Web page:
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he argued that labour —— they were trying to pick older voters against younger ones. he said labour offered the policy of unity for pensioners and younger people and there was a big chair in the hall when he repeated the promise made earlier this week that labour, it in government, would scrap university tuition fees in england. the west midlands is a region where 21 out of 28 mp5 midlands is a region where 21 out of 28 mps are labour mps, midlands is a region where 21 out of 28 mps are labour mp5, i think i am right in saying, so you might think you would not spend much time there but in areas where he thinks he can gain new seats, new territory and win new voters which is what he will have to do to become prime minister? we have seen during this campaign that very often he has gone to areas where there does seem to be quite a lot of labour support already. that is already —— obviously not what one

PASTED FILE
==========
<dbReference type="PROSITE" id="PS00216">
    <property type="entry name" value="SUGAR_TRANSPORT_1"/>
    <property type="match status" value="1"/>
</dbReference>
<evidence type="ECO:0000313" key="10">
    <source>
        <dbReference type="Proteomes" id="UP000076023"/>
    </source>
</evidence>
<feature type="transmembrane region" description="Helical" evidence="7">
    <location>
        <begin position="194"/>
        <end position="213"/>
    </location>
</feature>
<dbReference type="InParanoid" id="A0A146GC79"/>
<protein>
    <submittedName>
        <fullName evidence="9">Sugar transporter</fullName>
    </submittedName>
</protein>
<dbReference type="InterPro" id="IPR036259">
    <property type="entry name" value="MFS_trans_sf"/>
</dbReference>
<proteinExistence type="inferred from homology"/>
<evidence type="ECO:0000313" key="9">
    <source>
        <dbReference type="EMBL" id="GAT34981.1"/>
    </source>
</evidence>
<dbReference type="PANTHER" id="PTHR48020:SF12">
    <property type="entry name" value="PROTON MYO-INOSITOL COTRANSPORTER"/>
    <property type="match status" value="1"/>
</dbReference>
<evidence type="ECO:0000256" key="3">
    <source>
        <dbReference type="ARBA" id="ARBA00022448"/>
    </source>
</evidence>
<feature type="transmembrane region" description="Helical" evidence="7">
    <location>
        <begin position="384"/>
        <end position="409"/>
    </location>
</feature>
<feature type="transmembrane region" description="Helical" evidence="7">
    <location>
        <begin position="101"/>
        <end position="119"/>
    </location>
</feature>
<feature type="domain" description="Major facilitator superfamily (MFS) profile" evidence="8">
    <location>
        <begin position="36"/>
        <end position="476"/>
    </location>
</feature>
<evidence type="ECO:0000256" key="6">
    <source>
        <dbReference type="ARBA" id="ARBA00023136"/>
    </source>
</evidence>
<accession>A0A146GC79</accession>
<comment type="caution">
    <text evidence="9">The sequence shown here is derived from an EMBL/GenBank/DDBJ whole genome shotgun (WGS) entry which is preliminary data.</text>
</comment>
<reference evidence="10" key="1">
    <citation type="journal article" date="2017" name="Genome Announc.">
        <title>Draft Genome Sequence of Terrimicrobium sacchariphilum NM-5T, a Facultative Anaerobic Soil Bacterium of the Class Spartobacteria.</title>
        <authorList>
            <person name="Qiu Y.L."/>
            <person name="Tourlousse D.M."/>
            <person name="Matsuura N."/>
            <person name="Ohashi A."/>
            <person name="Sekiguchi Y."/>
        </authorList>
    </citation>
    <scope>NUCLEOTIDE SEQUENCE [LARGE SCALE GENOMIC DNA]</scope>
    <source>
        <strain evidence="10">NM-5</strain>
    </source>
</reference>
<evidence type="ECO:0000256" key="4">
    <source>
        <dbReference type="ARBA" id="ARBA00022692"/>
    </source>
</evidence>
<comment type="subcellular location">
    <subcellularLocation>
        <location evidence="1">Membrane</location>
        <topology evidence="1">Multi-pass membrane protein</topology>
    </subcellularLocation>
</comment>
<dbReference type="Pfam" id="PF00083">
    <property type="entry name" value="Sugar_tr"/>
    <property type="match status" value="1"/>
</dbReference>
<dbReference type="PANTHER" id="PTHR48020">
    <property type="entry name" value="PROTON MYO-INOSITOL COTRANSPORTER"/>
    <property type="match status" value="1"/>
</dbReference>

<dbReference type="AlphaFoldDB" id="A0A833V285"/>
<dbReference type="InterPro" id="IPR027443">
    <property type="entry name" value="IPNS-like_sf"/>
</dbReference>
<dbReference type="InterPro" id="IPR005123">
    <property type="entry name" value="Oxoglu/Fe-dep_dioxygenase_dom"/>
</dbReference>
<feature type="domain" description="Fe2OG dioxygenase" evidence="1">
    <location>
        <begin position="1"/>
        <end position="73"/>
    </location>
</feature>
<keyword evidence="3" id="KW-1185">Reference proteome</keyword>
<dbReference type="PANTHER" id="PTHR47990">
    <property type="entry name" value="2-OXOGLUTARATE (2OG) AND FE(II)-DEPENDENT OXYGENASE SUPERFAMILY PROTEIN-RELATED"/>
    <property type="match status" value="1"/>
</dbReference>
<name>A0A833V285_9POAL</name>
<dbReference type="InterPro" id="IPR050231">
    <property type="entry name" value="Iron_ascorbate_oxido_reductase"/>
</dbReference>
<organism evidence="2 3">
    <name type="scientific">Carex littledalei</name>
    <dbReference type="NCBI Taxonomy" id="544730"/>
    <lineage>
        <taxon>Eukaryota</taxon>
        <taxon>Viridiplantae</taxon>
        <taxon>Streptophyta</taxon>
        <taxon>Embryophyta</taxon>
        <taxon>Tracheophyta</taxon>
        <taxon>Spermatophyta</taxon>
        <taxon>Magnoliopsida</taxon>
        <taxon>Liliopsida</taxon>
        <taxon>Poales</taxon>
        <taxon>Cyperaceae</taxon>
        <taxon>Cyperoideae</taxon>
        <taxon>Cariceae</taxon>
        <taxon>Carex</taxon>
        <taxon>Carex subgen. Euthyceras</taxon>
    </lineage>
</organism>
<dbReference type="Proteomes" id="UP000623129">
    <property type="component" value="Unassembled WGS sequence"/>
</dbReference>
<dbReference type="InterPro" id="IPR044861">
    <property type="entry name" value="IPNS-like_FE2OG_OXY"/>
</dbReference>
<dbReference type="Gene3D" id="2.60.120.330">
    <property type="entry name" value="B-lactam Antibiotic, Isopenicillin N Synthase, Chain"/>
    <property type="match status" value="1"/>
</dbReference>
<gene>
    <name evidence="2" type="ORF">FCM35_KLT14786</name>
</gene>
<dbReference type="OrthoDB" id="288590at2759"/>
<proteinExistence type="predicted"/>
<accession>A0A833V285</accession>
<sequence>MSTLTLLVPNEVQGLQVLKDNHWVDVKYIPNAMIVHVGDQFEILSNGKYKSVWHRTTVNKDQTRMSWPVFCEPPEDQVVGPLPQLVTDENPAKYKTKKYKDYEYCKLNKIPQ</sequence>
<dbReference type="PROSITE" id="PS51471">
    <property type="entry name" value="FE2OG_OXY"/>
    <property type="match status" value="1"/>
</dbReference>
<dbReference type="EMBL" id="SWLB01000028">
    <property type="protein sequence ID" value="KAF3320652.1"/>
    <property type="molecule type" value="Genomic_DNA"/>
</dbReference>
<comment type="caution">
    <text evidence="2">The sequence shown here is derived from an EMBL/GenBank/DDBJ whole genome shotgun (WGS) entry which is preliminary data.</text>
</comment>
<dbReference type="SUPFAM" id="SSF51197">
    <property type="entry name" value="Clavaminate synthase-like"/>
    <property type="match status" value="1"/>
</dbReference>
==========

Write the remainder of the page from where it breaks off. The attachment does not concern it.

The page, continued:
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expects during an election but it guarantees and an easier stick reaction. although lots of people will not have any doubts about him, the people sitting here, they come here to be energised and get out onto the campaign trail. of course, there are three weeks to go and we may see him venturing into other territory. but you are right, a lot of his rallies and stops have been in areas where he has quite a lot of support already. the conservatives have their own difficulties with the chief secretary to the treasury saying they are right now to set a timetable for achieving their ambition in achieving annual net migration to the tens of thousands. the commitment has been cut —— repeated in the manifesto. he says it's an game and there's no timetable. but it has been criticised by the formula —— former conservative chancellor, george osborne. i asked our political